On digital media, the Bishops expressed awareness “of the very positive steps taken towards evangelizing through mass media” and commended “efforts made to invest on creation of interactive Catholic content in diocesan and parish websites as well as social media platforms, catholic radios, televisions and newspapers.”

    The Church leaders acknowledged with appreciation “young people in their dynamism and diversity as citizens of the world” who “are equally transcultural and significant members of the Church.”

    On migrants, the Bishops stated, “We acknowledge that AMECEA region is a home to many migrants, internally displaced persons and refugees. This is due to the lack of the respect for diversity, human rights and inclusive economic development.”

    During the Plenary Assembly, the Bishops elected Bishop Charles Kasonde of Solwezi, Zambia, to head their nine-country association, succeeding Berhaneyesus D. Cardinal Souraphiel of Addis Ababa, Ethiopia.

    The Bishops also appointed Father Anthony Makunde of Mbeya Diocese, Tanzania as new Secretary General of their regional conference, to take over from Father Ferdinand Lugonzo of Kakamega diocese in Kenya.

    Rev. Prof. Stephen Mbugua who has been serving as the Vice Chancellor of Tangaza University College was appointed Vice Chancellor of the Catholic University of Eastern Africa (CUEA), succeeding Prof. Justus Mbae.

    The Plenary Assembly was held under the theme, “Vibrant Diversity, Equal Dignity, Peaceful Unity in God in the AMECEA Region”.

    Below is the full text of the Bishops’ communique at the conclusion of their Plenary Assembly


    19th AMECEA Plenary Assembly in Addis Ababa, Ethiopia; 

    (13th to 23rd July, 2018)

    “There is neither Jew nor Gentile, neither slave nor free, nor is there male and female, for you are all one in Christ Jesus…..”(Galatians 3:28)

    The Association of Member Episcopal Conferences in Eastern Africa (AMECEA), comprising of the Episcopal Conferences of Eritrea, Ethiopia, Malawi, Kenya, Tanzania, Sudan/South Sudan, Uganda, Zambia and the affiliate members of Djibouti and Somalia met for their regular quadrennial Plenary Assembly from 13th – 23rd July 2018 under the theme: “Vibrant Diversity, Equal Dignity, Peaceful Unity in God in the AMECEA Region.”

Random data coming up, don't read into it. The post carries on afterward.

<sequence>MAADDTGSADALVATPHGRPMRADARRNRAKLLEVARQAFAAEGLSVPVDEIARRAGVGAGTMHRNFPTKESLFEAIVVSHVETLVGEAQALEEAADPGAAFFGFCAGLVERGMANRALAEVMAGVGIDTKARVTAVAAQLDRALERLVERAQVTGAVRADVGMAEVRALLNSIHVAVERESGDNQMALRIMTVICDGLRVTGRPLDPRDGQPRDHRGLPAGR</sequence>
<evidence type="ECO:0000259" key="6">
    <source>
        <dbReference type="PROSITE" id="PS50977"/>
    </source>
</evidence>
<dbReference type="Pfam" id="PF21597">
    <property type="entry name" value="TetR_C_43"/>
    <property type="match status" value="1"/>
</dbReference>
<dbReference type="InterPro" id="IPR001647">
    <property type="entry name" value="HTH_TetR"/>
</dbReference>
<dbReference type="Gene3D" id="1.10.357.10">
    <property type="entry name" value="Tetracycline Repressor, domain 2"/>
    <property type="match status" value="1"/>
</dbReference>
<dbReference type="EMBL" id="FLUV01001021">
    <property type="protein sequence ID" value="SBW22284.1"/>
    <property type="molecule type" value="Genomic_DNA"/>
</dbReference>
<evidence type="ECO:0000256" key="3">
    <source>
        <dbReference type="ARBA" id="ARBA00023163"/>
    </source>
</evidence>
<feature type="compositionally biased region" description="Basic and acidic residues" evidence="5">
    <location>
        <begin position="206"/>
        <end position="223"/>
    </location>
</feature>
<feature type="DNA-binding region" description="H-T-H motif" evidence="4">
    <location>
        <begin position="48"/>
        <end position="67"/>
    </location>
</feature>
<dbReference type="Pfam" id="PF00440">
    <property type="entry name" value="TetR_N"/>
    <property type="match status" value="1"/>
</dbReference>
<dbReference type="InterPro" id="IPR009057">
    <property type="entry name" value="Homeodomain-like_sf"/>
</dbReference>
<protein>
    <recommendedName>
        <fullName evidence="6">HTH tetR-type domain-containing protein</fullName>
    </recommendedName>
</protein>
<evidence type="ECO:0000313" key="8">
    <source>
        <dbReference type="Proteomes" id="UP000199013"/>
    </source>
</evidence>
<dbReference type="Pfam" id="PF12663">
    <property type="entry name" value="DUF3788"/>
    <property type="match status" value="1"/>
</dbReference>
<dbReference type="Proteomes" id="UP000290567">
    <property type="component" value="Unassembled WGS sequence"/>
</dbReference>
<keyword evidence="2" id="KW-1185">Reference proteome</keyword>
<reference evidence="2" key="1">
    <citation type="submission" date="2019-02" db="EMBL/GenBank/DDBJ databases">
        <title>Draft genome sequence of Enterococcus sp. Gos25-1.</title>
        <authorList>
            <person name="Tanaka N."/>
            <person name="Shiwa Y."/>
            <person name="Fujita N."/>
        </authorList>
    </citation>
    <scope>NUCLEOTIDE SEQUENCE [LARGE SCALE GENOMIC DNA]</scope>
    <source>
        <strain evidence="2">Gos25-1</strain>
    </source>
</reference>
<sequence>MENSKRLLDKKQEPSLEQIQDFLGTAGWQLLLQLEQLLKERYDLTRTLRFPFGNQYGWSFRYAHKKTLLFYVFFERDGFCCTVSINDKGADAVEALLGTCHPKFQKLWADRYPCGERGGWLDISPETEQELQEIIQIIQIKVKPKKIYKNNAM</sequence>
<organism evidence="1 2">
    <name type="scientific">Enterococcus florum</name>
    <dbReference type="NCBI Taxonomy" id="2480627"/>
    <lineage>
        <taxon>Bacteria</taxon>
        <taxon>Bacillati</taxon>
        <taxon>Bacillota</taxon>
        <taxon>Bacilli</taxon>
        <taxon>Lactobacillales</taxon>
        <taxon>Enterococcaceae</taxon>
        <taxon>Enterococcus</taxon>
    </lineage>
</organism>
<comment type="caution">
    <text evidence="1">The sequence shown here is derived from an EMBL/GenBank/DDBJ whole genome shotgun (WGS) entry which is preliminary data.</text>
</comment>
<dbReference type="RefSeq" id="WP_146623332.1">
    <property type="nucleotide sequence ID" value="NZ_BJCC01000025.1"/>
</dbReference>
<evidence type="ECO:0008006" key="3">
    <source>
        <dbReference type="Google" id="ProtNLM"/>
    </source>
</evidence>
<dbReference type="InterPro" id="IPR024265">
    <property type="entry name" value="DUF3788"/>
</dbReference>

To the family of God in AMECEA region and all people of good will.

    We, the Catholic Bishops in the AMECEA region, together with our Patrons, their Eminences the Cardinals, greet you all in the name of our Lord Jesus Christ: Peace be with you!

    APPRECIATING the spirit of Pope Francis on synodality of the Church and with prayerful thanksgiving to the spiritual guidance of the Holy Father.

    ENCOURAGED by the presence and solidarity of the Apostolic Nuncio to Ethiopia - His Excellency Luigi Bianco; Secretary of the Congregation for the Evangelization of Peoples - Most Rev. Protase Rugambwa which signified our communion and solidarity with the Holy Father, Pope Francis for which we are grateful; Secretary of the Dicastery of Integral Human Development - Msgr. Bruno-Marie Duffe, and His Eminence Joseph Cardinal Tobin, the Chair of the subcommittee for solidarity fund for the Church in Africa and representative of the United States Conference of Catholic Bishops (USCCB).

    INSPIRED by the vision of the AMECEA founding Fathers, we are determined and inspired to forge ahead with confidence and solidarity towards addressing pastoral and social issues of common concern in our region.

    1.     A Word of Gratitude

    As Catholic Bishops in the AMECEA region, we express our sincere appreciation to the people of Ethiopia, the ‘Land of Origins’. We acknowledge with deep gratitude the Ethiopian Catholic Church: Bishops, Clergy, Religious men and women, Lay Faithful, the Government of the Federal Democratic Republic of Ethiopia and all Ethiopians of good will for accepting to host the 19th AMECEA Plenary Assembly and for all the highly appreciated preparations to host this event.

    We also appreciate the support of all partners who made enormous contributions to the success of our Plenary Assembly.

    Furthermore, we thank the outgoing Chairman, His Eminence Berhaneyesus D. Cardinal Souraphiel, Archbishop of Addis Ababa, the Patrons, the outgoing members of the Executive Board, the AMECEA Secretariat, the Ethiopia Catholic Bishops Conference (ECBC) and its Secretariat, the organizing committee of this Plenary for their support and active participation. May the Almighty God bless you all.

    2.    Vibrant Diversity of all People of God